By Anne Caileen Usero

PHOTO: Blogspot

In a recent presidential interview conducted by Sonshine Media Network International (SMNI) on Saturday, March 26, one of the questions posed asked presidential aspirant Ferdinand “Bongbong” Marcos Jr. if he was a Machiavellian.

Marcos, on the other hand,  inexplicitly responded: “Am I a Machiavellian? Well, I’ve studied him quite thoroughly, and I know very many Machiavellians in my life.”

Professor Clarita Carlos, one of the panelists in the said interview, interrupted midway to further clarify that the word used is intended to have a positive context saying: “Machiavellian in terms of taking every means to produce an end, not the other Machiavellian.”

Marcos then continued: “Certainly, we have to be aware of everything that is going to help whatever it is that you are hoping to achieve. And on the national scale, that means you have to understand very well what the situation is on the ground.”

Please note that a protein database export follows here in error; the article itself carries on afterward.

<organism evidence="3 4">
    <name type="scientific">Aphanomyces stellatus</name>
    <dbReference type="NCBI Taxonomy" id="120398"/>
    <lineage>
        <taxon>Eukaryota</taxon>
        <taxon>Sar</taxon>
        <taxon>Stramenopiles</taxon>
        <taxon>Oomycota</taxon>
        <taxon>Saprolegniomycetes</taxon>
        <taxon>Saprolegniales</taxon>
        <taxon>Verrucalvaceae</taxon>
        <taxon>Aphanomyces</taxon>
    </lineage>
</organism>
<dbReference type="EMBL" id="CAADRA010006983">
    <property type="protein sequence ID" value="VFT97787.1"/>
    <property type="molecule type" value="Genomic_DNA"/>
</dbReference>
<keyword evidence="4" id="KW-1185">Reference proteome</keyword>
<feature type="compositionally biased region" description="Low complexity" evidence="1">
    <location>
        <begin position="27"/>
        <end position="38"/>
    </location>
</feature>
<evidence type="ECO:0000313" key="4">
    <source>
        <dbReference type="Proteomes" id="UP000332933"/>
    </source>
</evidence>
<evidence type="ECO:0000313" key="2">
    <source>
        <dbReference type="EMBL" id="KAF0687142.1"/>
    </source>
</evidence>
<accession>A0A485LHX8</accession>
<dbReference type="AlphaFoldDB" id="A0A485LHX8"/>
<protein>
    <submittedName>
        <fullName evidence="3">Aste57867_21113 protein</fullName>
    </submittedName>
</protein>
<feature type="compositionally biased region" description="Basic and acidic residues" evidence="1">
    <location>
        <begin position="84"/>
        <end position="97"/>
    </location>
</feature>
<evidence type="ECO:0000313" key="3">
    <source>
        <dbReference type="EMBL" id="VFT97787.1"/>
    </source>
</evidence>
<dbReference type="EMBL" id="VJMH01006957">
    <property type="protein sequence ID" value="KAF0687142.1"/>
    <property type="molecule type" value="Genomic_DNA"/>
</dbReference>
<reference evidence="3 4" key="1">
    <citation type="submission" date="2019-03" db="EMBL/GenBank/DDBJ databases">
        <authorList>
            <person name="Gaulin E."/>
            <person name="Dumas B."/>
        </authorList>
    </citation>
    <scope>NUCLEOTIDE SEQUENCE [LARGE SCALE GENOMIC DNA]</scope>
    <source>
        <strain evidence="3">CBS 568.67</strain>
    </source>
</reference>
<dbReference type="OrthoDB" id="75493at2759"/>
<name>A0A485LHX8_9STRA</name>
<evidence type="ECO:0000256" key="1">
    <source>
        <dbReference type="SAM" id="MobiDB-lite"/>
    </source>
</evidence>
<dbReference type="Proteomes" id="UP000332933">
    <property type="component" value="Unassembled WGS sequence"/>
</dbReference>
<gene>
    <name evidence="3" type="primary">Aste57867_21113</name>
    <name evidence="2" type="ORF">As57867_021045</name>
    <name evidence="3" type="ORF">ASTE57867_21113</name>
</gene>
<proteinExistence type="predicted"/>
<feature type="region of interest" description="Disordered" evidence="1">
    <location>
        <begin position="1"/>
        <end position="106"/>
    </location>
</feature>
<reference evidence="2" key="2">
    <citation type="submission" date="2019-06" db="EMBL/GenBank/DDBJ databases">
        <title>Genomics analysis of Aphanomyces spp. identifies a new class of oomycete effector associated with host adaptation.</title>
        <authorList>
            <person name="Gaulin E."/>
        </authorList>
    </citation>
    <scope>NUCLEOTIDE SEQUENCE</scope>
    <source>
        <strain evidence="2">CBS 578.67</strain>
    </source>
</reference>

“I suppose in the same sense… it’s a way of being careful, and being very, very knowledgeable about what are the things that have to come into play, so that you will achieve success — whatever that success, however you define that success," Marcos Jr. added. Concluding his answer with a statement: “So in that sense, ma'am. Yes, I am a Machiavellian,” he ended.

But what does “Machiavellian” really stand for?

The term “Machiavellian” originated from Niccoló Machiavelli’s “The Prince,” describing the main character, who’s named after the author himself, Machiavelli, as someone who denotes subtle or unscrupulous cunning, deception, expediency, or dishonesty, especially in politics — one who will resort to whatever means necessary (referencing techniques of political manipulation) to achieve power.

Machiavellian, as a word, connotes strategizing schemes that a leader must do in order to secure authority and prestige for personal interest. Contrasting what Marcos stated, a Machiavellian does not equate to simply being driven by the goal of achieving success on behalf of providing well for your people. Machiavellian represents negative attributes a leader may possess.

Edited by: Kyla Balatbat